Tags: iTunes, music, Zune
In last week’s Editorial Desk, I focused on the Nokia Music Store, MTN Xploaded and the Google Library Project – which are all online platforms that offer music; TV shows; and books. This week, I’d like to take the discussion further and focus on what these platforms themselves offer advertisers and marketers.
In August, I attended the second McCann Insight Exchange, which identified in-game advertising as one of the fastest growing, although unorthodox, methods of advertising. But what online music stores?
Both iTunes and Zune are competing against one another in the field of providing music. What they also do, is offer space for advertisers to increase the visibility of their products. After doing a quick search, what I found was that although many articles on Google indicate a variety of ‘Zune and marketing’ options, when clicking through, these appear to be comments from users talking about what Zune will be doing.
When doing a search on ‘iTunes and marketing’ the first site that appeared was the iTunes site for marketing, listing a variety of tools already offered to marketers to use on iTunes – which reaches millions of users.
There is a difference in strategy it appears, and it may be good to take note of the following: perhaps it’s not a bad idea to start looking into the more unconventional advertising methods; and, that it is a good idea to be very clear on what you do offer, and not make it a search for a needle in a haystack procedure for possible clients, who would like to see how your platform could help them.
What do you think about unorthodox advertising? What are some of the more unconventional tools that you can think of? And how much do you value the importance of a clear message? Leave your opinions on these and other questions below. We enjoy receiving your comments!
Tags: Festus Masekwameng, Loerie Awards, Mike Barnwell, Pendoring Advertising Awards, South African advertising industry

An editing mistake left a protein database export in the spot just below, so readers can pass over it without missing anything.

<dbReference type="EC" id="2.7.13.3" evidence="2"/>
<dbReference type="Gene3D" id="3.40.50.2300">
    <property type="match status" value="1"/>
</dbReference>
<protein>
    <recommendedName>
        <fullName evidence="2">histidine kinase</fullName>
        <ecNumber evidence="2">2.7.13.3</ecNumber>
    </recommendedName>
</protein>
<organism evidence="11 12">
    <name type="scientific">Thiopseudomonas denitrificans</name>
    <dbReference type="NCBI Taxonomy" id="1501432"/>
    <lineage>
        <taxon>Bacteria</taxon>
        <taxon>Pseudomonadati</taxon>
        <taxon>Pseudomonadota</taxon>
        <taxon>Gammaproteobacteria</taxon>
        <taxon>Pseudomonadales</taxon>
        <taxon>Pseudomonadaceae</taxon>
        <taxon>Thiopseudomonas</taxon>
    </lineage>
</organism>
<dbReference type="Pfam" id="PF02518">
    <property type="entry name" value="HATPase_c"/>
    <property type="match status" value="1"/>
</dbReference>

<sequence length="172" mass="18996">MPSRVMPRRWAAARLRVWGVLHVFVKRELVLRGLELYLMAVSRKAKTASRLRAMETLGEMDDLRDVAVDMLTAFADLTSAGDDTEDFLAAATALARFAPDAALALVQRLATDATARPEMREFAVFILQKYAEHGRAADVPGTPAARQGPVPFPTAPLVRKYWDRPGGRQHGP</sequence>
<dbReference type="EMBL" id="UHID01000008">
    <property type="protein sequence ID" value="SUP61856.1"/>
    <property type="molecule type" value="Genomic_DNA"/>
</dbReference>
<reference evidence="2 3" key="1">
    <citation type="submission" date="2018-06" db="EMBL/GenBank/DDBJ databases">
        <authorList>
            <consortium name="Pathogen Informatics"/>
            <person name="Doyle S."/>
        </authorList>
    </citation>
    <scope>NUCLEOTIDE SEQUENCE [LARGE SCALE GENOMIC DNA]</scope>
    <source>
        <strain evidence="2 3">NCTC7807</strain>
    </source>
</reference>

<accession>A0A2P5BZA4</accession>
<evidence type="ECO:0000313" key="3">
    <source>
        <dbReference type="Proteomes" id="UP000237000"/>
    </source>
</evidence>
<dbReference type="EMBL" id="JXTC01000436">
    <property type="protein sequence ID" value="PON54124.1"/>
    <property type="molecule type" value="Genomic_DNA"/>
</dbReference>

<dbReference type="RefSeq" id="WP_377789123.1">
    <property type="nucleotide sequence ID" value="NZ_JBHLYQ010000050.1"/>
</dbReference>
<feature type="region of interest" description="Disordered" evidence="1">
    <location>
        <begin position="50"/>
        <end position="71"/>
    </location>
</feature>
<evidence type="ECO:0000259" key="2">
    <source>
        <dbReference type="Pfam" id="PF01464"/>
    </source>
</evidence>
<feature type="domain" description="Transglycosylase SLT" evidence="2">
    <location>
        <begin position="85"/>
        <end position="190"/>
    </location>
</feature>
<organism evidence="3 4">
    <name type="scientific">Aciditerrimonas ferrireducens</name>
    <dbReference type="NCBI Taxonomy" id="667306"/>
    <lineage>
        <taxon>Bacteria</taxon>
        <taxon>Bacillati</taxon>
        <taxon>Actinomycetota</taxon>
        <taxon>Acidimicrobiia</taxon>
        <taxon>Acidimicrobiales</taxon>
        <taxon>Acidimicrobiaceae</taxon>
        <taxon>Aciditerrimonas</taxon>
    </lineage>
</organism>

The South African advertising industry has been in the spotlight in the past few weeks with both the Pendoring Advertising Awards and the Loeries Awards taking place. We have an extremely high standard of creative work in the country, as is evident from the winners of these awards and from the type of ads we see on our TV screens; hear on the radio; and see in print. Our creative work is also often compared to an international standard, winning international awards, and with many commentators saying that our advertising is far superior to its international counterpart.
So what are some of the reasons for this impressive creative standard? Festus Masekwameng, Chairman of the Loerie Awards, feels that there is a commitment in the industry to maintain high standards, while South African advertising awards also reward outstanding work from student level, meaning that students are encouraged to produce their best work from early in their careers, and it will only get better with the type of prizes they receive – for example, bursaries and overseas study trips handed out at thePendorings for their Student Awards.
South African creatives also understand what appeals to their audiences, and what they need to do to be successful in their campaigns. As a result, they create impressive adverts that capture the spirit of South African citizens and portray aspects of life that they can relate to and which are topical.
Mike Barnwell, Executive Creative Director of Grey South Africa, who has been chosen as a judge at several international advertising awards, feels that South African ads can stand up to any of their international counterparts, and the South African creative industry has earned its place at any international awards show.
What is your opinion of South African advertising, and how does it compare to its international counterpart? We would love to hear your comments!